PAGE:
light years.


Funny, how it seems that a logical thinker in astronomer is as rare
to
find as a
Supernova explosion is rare to find. Because, it really does not
need
a rocketscientist
to figure out that the telescope itself is a distance measuring tool
and the most
accurate measuring tool of distance in all of astronomy. So shame on
the astronomy
community for never realizing this valuable tool. Part of the
problem
is that so
many scientists spend most of their time on thinking about equations
of math
and physics, and little time on clear logic. And so you have a 100
years of time
wasted on Doppler redshift and no time spent on the telescope itself
as a distance
tool.

--
Approximately 90 percent of AP's posts are missing in the Google
newsgroups author search starting May 2012. They call it indexing; I
call it censor discrimination. Whatever the case, what is needed now
is for science newsgroups like sci.physics, sci.chem, sci.bio,
sci.geo.geology, sci.med, sci.paleontology, sci.astro,
sci.physics.electromag to?be hosted by a University the same as what
Drexel?University hosts sci.math as the Math Forum. Science needs to
be in education?not in the hands of corporations chasing after the
next dollar bill.?Besides, Drexel's Math Forum can demand no fake
names, and only 5 posts per day of all posters which reduces or
eliminates most spam and hate-spew, search-engine-bombing, and front-
page-hogging. Drexel has?done a excellent, simple and fair author-
archiving of AP sci.math posts since May 2012?as seen?here:

http://mathforum.org/kb/profile.jspa?userID=499986

Archimedes Plutonium
http://www.iw.net/~a_plutonium
whole entire Universe is just one big atom
where dots of the electron-dot-cloud are galaxies


Date Subject Author
5/14/13
Read Chapt17 Telescope experiments as distance tool #1574 ATOM TOTALITY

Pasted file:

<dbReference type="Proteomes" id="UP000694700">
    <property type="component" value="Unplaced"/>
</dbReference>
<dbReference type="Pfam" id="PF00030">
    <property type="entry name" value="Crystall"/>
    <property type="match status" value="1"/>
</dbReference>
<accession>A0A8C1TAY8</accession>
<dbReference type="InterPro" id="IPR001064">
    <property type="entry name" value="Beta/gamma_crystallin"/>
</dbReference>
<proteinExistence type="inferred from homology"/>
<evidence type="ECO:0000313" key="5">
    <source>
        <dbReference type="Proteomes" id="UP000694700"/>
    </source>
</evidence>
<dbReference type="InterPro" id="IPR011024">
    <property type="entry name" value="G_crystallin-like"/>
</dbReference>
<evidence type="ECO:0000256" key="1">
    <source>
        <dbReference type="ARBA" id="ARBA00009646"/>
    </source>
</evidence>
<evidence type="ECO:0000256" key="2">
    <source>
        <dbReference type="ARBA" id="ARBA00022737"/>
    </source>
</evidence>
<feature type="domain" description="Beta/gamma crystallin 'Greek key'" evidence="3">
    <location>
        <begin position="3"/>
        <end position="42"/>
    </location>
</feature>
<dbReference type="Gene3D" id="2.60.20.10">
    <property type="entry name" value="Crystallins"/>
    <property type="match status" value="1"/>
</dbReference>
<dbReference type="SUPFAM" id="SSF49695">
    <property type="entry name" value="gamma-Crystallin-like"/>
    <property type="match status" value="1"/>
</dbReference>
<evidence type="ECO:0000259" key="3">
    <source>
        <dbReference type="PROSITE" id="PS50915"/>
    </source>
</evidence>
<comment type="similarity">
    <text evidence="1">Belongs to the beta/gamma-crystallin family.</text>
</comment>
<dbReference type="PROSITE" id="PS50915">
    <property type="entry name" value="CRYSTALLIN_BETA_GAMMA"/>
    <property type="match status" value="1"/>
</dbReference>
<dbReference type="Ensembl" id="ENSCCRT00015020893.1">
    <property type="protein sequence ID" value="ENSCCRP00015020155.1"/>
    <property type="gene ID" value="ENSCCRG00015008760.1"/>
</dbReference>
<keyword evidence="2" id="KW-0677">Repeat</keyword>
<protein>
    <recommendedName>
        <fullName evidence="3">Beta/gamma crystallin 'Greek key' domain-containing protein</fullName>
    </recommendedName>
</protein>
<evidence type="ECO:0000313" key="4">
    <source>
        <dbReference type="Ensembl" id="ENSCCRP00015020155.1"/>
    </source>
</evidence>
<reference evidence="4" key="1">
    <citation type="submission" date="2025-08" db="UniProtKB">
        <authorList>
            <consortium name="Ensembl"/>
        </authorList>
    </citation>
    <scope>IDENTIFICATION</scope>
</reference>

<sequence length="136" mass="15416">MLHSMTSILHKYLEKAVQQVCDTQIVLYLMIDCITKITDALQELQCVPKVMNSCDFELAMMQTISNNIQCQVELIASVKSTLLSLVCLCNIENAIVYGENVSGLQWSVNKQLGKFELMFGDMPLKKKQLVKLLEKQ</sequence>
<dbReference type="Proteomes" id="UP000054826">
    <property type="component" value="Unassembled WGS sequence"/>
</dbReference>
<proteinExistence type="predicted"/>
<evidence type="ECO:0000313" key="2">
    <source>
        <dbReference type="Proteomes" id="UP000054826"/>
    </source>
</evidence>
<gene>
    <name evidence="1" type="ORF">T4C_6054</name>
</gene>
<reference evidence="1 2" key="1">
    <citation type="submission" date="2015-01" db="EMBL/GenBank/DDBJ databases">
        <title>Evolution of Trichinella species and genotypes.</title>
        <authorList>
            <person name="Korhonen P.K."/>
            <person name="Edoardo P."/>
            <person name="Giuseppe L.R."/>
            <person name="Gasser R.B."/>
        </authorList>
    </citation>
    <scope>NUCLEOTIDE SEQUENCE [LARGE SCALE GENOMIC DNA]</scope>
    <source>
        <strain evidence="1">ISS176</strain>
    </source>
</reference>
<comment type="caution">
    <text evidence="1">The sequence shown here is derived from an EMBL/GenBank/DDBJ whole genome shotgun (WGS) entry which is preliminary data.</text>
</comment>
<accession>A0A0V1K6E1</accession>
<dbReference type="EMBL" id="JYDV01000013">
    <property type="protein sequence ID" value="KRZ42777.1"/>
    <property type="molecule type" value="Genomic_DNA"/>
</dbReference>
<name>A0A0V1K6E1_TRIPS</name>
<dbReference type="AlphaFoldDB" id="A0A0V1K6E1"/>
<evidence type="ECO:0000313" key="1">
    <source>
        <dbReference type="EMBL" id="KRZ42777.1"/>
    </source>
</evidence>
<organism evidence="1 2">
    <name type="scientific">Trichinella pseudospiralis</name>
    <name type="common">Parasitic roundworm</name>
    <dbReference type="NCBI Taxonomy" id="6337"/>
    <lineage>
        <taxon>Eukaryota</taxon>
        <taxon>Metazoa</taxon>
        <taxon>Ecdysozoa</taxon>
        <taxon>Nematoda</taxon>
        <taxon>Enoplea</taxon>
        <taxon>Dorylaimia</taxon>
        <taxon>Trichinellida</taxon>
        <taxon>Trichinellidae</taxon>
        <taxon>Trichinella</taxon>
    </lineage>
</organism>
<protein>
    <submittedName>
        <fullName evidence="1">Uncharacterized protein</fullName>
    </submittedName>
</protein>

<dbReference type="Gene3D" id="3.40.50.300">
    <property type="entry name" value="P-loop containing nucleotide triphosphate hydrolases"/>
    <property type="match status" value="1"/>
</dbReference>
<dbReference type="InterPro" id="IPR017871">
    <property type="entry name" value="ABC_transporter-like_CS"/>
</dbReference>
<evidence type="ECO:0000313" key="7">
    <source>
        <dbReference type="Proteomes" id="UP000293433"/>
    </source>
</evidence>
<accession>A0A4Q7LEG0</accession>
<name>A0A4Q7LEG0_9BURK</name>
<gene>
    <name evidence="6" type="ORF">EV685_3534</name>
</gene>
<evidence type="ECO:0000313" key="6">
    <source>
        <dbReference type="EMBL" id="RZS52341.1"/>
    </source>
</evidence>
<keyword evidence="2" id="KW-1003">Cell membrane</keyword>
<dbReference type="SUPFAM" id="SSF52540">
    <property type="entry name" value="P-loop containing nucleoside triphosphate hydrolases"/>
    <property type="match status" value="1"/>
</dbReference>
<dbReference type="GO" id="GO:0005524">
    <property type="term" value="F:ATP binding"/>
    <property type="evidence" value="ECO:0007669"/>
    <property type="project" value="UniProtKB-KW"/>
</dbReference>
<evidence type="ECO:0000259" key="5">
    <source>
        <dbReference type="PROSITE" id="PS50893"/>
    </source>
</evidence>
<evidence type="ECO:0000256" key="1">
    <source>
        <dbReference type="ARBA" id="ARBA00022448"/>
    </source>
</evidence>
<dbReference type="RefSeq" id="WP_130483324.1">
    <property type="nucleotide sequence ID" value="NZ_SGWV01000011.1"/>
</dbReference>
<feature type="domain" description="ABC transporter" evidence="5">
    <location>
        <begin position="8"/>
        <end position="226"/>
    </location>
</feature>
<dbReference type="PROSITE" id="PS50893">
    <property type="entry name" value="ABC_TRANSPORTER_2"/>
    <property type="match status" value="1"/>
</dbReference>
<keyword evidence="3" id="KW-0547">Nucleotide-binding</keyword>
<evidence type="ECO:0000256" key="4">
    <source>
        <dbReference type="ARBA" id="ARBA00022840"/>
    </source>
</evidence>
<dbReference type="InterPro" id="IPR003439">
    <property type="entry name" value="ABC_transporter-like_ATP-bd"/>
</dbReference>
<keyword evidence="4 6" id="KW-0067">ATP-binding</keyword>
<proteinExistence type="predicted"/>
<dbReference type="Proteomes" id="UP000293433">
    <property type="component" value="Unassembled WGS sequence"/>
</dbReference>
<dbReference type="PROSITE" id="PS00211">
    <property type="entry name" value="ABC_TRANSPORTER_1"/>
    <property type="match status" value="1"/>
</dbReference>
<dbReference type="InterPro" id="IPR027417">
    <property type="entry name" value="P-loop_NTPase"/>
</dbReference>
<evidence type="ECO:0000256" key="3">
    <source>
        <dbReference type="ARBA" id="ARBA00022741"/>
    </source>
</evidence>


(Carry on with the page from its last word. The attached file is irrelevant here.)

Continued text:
5th ed
plutonium.archimedes@gmail.com
5/14/13
Read Re: Chapt17 Telescope experiments, and I am a tool TOTALLY 5th ed
gk@gmail.com
5/14/13
Read Re: Chapt17 Telescope experiments, and I am a tool TOTALLY 5th ed
gk@gmail.com
5/14/13
Read Re: Chapt17 Telescope experiments, and I am a tool TOTALLY 5th ed
gk@gmail.com
5/14/13
Read Re: Chapt17 Telescope experiments, and I am a tool TOTALLY 5th ed
gk@gmail.com
5/14/13
Read Re: Chapt17 Enrico! . Call someone. PRONTO! My Behind is too Big and
I Can't get out of the Tub. Get a Crew to Pull me Out , Enrico.
gk@gmail.com
5/14/13
Read Re: Chapt17 Enrico! . Call someone. PRONTO! My Behind is too Big and
I Can't get out of the Tub. Get a Crew to Pull me Out , Enrico.
gk@gmail.com
5/14/13
Read Re: Chapt17 Enrico! . Call someone. PRONTO! My Behind is too Big and
I Can't get out of the Tub. Get a Crew to Pull me Out , Enrico.
gk@gmail.com
5/14/13
Read Re: Chapt17 Enrico! . Call someone. PRONTO! My Behind is too Big and
I Can't get out of the Tub. Get a Crew to Pull me Out , Enrico.
gk@gmail.com
5/14/13
Read Re: Chapt17 Enrico! . Call someone. PRONTO! My Behind is too Big and
I Can't get out of the Tub. Get a Crew to Pull me Out , Enrico.
gk@gmail.com
5/14/13
Read Re: Chapt17 Telescope experiments as distance tool #1574 ATOM
TOTALITY 5th ed
bradguth@gmail.com
5/14/13
Read Re: Chapt17 Telescope experiments as distance tool #1574 ATOM
TOTALITY 5th ed
gk@gmail.com
5/14/13
Read no High Schoolers in sci newsgroups and Niuz.biz malware wrecking computers
plutonium.archimedes@gmail.com
5/14/13
Read Re: no High Schoolers in sci newsgroups and Niuz.biz malware wrecking computers
gk@gmail.com
5/17/13
Read Re: no High Schoolers in sci newsgroups and Niuz.biz malware wrecking computers
bradguth@gmail.com
5/17/13
Read Re: no High Schoolers in sci newsgroups and Niuz.biz malware wrecking computers
plutonium.archimedes@gmail.com
5/17/13
Read Re: no High Schoolers in sci newsgroups and Niuz.biz malware wrecking computers
gk@gmail.com
5/18/13
Read Re: no High Schoolers in sci newsgroups and Niuz.biz malware wrecking computers
bradguth@gmail.com
5/24/13
Read 1604 Kepler's supernova Chapt17 Telescope experiments as distance
tool #1588 ATOM TOTALITY 5th ed
plutonium.archimedes@gmail.com
5/17/13
Read Re: Chapt17 Telescope experiments as distance tool #1574 ATOM TOTALITY 5th ed
Phony MacNymster